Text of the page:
Saga uses a combination of ES6 generators and async await APIs to simplify the async operations. It basically does it works on a separate thread where we can do multiple API calls. We can use their API to make each call synchronous or asynchronous depending on the use case. The API provides functionalities by which we can make the thread to wait in the same line till the request returns a response. Apart from this there are lot of other API provided by this library which makes API requests very easy to handle.

Consider our previous example,
If we initialize the saga and configure it with redux as mentioned in their documentation then we can do something like

import { takeEvery, call } from 'redux-saga/effects';
import request from 'axios';

function* fetchRestaurantSaga() {

  // Dispatches this action once started
  yield put({ type: 'FETCH_RESTAURANTS_INITIATED '});

  try {
    // config for fetching details API
    const detailsApiConfig = {
      method: 'get',
      url: '/details'
    };
    // Blocks the code at this line till it is executed
    const userDetails = yield call(request, config);

    // config for fetching details API
    const restaurantsApiConfig = (city) {
      method: 'get',
      url: `/restaurants/${city}`,
    };

    // Fetches all restuarants
    const restaurants = yield call(request, restaurantsApiConfig(userDetails.city));

    // On success dispatch the restaurants
    yield put({
      type: 'FETCH_RESTAURANTS_SUCCESS',
      payload: {
        restaurants
      },
    });

  } catch (e) {
    // On error dispatch the error message
    yield put({
      type: 'FETCH_RESTAURANTS_ERROR',
      payload: {
        errorMessage: e,
      }
    });
  }
}

export default function* fetchRestaurantSagaMonitor() {
  yield takeEvery('FETCH_RESTAURANTS', fetchInitial); // Takes every such request
}

So if we dispatch a simple action with type ‘FETCH_RESTAURANTS’, the saga middleware will listen and respond. Actually none of the Actions get consumed by the middleware. It just listens and does some additional tasks and dispatches new action if required. By using this architecture we can dispatch multiple requests each describing

  • When the first request started
  • When the first request finished
  • When the second request started
  • … So on

Also you can see the beauty of fetchRestaurantsSaga() . We have currently used call API for implementing blocking calls. Sagas provide other API like fork which implements non blocking calls. We can combine both blocking and nonblocking calls to maintain a structure which fits our application.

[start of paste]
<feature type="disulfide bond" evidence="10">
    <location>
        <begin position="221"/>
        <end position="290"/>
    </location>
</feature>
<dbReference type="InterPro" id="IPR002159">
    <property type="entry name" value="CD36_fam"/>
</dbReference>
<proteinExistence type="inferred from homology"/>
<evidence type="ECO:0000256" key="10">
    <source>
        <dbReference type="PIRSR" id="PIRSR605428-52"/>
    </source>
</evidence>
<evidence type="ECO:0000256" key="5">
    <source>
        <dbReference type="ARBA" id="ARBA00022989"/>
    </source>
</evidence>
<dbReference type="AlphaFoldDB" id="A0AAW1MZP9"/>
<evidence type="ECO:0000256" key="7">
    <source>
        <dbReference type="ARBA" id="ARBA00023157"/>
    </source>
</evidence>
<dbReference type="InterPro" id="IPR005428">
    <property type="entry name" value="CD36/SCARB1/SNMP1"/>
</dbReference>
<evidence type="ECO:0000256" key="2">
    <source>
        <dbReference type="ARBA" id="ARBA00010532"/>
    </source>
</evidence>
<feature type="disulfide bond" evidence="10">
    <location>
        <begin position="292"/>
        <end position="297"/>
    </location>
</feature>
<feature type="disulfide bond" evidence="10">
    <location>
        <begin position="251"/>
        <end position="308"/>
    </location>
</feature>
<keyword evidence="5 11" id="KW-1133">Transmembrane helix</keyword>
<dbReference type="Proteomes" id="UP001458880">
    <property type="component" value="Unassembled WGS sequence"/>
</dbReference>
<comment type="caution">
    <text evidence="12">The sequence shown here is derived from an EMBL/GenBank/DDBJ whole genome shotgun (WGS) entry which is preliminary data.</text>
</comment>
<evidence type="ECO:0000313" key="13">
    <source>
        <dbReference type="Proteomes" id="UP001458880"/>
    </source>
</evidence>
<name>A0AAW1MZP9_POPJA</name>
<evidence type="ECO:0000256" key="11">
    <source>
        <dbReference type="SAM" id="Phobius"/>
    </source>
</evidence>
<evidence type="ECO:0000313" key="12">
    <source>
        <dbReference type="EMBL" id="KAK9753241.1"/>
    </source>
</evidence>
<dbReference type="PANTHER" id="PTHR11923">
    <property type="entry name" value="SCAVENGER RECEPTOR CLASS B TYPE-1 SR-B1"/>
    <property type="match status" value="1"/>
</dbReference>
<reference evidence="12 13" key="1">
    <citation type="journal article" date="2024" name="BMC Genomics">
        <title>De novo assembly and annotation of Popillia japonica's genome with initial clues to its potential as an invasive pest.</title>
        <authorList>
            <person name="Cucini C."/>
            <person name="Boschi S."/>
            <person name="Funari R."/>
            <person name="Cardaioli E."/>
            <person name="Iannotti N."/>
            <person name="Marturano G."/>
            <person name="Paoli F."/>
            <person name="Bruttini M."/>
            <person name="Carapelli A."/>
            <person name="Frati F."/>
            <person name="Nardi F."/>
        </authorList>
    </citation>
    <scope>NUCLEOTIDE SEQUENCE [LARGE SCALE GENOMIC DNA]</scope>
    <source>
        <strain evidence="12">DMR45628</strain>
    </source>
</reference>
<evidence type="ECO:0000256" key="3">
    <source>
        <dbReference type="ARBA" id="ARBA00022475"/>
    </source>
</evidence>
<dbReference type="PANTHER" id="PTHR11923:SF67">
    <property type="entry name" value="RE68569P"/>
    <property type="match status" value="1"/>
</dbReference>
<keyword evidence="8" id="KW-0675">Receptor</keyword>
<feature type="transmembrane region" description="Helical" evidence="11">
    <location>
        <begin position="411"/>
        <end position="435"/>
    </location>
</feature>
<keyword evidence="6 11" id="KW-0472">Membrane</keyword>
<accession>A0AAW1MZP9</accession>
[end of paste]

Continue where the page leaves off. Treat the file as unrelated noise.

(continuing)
In terms of scalability, using sagas is beneficial.

  • We can structure and group sagas based on any particular tasks. We can trigger one saga from another by simply dispatching an action.
  • since it is a middleware, actions that we write will be plain JS objects unlike thunk.
  • since we move the business logic inside sagas (which is a middleware), if we know what will be the functionality of saga then understanding the React part of it will be much easy.
  • Errors can be easily monitored and dispatched to the store by try catch pattern.

Using redux-observables

As mentioned in their doc “An epic is the core primitive of redux-observable”.
1. An Epic is a function which takes a stream of actions and returns a stream of actions. That is Epic runs alongside normal Redux dispatch channel, after the reducers have already received them.

2. Actions always run through your reducers before epics even recieve them. Epic just recieves and outputs another stream of actions. This is almost similar to redux-saga that none of the Actions get consumed by the middleware. It just listens and does some additional tasks.

For our task we can simply write

const fetchUserDetails = action$ => (
  action$.ofType('FETCH_RESTAURANTS')
    .switchMap(() =>
      ajax.getJSON('/details')
        .map(response => response.userDetails.city)
        .switchMap(() =>
          ajax.getJSON(`/restaurants/city/`)
            .map(response => ({ type: 'FETCH_RESTAURANTS_SUCCESS', payload: response.restaurants })) // Dispatching after success
)
         .catch(error => Observable.of({ type: 'FETCH_USER_DETAILS_FAILURE', error }))
      )
    )
)

At first this might look little confusing. But the more you understand RxJS the easier is to create an Epic.

As in the case of sagas we can dispatch multiple actions each one describing at what part of the API request chain the thread currently is in.

In terms of scalability we can split Epics or compose Epics based on particular tasks. So this library can help in building scalable application. Code clarity is good if we understand the Observable pattern of writing code.

 

More Blogs on React Js Development

 


My Preferences

How do you determine which library to use ?
It depends on how complex our API requests are.

How do you choose between redux-saga and redux-observable?
It comes down to the learning generators or RxJS. Both are different concepts but equally good enough. I would suggest to try both to see which one fits you perfectly.

Where do you keep your business logic dealing with APIs.?
Preferably before reducer but not in the component. Best way would be in middleware (using sagas or observables)